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If you’ve never been forced out of your home by a county sheriff while movers carry all of your earthly possessions out onto the curb, knowing what that experience feels like can be almost impossible. Matthew Desmond’s brilliant book, Evicted: Poverty and Profit in the American City, provides a small window into the lives of families who know that feeling all too well.
Desmond, a just-named Pulitzer Prize winner for his work, spent five years “embedded” in Milwaukee, building the trust of tenants and landlords alike. They shared a level of detail and intrigue that sometimes seems more fitting for a novel than a wonky social policy book.
But Desmond, a Harvard sociologist and MacArthur Genius award winner, also has all the numbers behind his engaging stories. Evicted manages to fit in mountains of data.
Three out of four families who qualify for housing assistance, Desmond points out, do not currently receive it. One reason: Public funding has trickled away from housing, leaving the supply of affordable housing miniscule compared to the need.
“If we want to erase poverty,” Desmond claims, “we need to do something about affordable housing. Without stable shelter, everything else falls apart.”
Why do we need to subsidize housing in the first place? Simple. Housing costs have soared, incomes have not. Not a single major city in the United States has a minimum wage in effect that could cover the basic cost of living for an adult, much less a family with children. And the subsidies required to make up the difference remain pitifully inadequate.
Evictions don’t so much reflect poverty, Desmond argues, they cause it. Evicted families lose their homes, their communities, their schools, and even their jobs and possessions. To add insult to injury, many end up with court records because they can’t afford the fees associated with their evictions, a record that can later block access to affordable housing.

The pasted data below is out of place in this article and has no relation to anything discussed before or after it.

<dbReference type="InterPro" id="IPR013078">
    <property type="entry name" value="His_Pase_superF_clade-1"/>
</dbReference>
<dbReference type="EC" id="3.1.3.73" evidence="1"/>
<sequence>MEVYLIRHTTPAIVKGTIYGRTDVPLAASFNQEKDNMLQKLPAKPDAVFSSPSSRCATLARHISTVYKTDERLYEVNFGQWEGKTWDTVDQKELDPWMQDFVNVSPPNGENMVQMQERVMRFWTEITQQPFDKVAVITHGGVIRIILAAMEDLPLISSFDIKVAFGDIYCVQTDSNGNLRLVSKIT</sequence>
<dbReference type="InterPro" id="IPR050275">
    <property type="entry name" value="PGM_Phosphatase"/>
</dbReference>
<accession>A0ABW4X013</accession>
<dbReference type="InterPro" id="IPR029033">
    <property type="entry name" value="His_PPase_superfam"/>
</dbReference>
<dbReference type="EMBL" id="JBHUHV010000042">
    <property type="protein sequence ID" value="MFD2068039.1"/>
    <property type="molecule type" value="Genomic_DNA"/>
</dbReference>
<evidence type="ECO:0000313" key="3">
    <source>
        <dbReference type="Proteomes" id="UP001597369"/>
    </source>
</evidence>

Evictions used to be rather rare. Crowds sometimes came out to watch and to protest. Evictions have now become a way of life for thousands of families who bounce between temporary shelters, short-term leases, and unstable nomadic lifestyles.
Some cities now have sheriff squads that concentrate solely on evicting families. Moving companies also specialize in evictions — and profit off the pain.
Evictions hurt just everyone else — the families involved, the neighborhood, and the community. Yet until we collectively find the public will to address runaway inequality and the affordable housing crisis, evictions will continue on.
Evicted gives this ongoing crisis the spotlight that has been missing for far too long.
Josh Hoxie directs the Project on Taxation and Opportunity at the Institute for Policy Studies.